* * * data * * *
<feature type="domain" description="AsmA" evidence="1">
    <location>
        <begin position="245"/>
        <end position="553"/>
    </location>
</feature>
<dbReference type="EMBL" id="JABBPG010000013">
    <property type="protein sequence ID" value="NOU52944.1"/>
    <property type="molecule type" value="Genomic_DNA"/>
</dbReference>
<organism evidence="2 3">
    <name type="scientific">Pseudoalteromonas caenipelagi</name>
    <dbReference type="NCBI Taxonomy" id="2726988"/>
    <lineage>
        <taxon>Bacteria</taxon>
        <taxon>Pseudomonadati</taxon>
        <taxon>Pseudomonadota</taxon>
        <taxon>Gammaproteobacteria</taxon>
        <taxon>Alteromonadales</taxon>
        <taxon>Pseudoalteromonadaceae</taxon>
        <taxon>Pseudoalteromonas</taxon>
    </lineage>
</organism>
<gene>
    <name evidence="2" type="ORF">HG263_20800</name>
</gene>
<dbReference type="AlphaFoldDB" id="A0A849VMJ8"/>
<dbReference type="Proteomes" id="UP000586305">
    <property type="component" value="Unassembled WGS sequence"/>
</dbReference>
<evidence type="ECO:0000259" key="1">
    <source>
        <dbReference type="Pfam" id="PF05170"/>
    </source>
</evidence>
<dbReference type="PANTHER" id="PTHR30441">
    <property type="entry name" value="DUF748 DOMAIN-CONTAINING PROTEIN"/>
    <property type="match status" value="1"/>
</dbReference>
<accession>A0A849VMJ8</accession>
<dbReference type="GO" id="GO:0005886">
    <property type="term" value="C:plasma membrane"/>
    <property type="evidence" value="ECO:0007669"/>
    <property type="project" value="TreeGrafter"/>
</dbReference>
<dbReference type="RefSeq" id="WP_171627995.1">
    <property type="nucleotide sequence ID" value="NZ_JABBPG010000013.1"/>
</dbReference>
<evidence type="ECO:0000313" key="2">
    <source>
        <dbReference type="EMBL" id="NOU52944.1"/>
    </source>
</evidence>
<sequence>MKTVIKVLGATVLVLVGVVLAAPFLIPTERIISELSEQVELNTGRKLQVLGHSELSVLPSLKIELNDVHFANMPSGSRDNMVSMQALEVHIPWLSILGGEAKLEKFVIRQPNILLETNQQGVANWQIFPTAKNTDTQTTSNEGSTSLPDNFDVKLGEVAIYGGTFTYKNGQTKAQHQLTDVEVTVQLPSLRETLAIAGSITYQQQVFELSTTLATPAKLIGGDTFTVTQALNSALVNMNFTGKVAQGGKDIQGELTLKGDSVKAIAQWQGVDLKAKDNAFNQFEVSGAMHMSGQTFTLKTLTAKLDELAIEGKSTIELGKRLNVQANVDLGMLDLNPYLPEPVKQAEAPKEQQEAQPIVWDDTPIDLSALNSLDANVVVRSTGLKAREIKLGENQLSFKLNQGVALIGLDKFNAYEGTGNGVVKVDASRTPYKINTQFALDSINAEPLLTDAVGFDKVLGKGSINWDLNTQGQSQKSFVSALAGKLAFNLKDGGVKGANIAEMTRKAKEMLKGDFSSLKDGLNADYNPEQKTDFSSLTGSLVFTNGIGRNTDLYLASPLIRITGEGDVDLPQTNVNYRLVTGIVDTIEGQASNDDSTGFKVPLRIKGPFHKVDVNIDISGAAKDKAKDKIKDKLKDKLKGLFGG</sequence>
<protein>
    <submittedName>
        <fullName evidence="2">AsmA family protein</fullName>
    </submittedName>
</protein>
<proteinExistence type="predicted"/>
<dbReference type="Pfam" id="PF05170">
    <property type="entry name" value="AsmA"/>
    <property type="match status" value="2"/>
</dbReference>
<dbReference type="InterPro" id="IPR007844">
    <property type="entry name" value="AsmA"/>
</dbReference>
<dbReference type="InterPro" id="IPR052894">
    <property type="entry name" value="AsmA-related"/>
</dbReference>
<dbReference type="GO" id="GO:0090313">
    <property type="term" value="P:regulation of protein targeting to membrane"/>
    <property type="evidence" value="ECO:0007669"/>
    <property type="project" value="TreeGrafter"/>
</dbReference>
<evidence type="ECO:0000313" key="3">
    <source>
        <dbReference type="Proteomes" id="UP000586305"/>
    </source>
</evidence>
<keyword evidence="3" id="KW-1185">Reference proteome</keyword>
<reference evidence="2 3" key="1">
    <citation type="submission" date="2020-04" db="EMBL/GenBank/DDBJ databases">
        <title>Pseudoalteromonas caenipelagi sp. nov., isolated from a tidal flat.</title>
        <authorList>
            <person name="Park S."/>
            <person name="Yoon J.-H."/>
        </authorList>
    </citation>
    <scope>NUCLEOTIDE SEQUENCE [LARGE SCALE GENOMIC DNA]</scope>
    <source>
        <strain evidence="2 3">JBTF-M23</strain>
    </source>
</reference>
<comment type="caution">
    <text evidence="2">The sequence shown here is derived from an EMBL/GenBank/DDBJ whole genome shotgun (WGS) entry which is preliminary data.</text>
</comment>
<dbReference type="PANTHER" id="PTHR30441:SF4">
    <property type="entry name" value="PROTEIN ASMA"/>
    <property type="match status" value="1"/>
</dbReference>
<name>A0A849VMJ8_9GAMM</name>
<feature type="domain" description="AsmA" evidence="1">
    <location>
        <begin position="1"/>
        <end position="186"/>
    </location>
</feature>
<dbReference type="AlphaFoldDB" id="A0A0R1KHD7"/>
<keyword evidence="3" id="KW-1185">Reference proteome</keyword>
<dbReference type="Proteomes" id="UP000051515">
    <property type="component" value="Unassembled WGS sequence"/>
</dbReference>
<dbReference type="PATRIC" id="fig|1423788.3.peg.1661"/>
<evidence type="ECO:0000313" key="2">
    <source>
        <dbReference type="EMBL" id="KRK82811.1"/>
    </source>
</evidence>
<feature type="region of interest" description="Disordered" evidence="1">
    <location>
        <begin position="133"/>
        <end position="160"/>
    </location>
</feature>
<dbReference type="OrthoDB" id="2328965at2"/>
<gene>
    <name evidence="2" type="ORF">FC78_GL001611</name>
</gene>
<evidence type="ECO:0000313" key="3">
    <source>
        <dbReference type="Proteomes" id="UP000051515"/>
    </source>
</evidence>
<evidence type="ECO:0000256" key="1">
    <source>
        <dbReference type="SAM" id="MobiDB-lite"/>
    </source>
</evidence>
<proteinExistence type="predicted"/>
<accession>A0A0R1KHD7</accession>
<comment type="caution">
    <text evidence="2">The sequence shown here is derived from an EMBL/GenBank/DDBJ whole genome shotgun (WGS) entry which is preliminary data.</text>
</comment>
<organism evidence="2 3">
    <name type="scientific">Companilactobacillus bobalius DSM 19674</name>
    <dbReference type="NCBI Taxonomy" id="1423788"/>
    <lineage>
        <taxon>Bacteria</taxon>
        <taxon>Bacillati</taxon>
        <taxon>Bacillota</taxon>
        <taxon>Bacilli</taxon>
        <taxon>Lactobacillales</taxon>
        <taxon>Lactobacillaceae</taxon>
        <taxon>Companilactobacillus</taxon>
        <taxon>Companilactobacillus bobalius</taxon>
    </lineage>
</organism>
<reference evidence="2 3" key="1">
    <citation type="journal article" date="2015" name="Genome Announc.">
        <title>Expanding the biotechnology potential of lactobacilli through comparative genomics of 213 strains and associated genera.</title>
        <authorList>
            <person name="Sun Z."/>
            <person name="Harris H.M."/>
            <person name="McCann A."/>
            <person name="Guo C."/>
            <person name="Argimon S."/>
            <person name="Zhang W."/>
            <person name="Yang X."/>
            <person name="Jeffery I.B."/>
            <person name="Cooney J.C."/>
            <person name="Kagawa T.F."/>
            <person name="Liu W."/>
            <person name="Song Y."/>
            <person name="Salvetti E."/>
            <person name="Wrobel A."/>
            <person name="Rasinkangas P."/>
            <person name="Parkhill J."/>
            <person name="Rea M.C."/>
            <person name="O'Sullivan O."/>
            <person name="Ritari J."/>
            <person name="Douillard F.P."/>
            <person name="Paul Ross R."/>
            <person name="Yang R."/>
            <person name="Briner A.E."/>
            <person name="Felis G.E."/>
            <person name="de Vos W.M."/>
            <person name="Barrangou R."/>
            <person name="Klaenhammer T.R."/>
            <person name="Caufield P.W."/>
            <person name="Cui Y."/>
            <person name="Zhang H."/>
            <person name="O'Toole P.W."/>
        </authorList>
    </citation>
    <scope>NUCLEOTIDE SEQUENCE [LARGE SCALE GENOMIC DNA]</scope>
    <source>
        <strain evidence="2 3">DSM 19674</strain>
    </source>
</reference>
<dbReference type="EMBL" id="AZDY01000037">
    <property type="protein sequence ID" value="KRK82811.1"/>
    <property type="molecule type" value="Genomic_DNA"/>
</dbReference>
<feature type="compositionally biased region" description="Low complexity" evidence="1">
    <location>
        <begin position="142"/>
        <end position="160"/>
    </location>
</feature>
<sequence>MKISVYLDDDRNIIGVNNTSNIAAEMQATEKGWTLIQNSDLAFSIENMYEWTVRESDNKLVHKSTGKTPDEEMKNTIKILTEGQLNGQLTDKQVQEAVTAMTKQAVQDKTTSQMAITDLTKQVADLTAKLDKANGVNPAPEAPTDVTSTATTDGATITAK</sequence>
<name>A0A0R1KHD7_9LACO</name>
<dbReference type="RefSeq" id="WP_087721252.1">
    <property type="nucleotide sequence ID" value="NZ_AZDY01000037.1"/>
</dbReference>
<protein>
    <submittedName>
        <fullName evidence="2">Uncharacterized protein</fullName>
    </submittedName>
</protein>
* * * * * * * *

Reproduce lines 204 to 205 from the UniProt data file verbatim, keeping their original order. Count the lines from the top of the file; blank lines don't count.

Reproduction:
</dbReference>
<feature type="compositionally biased region" description="Low complexity" evidence="1">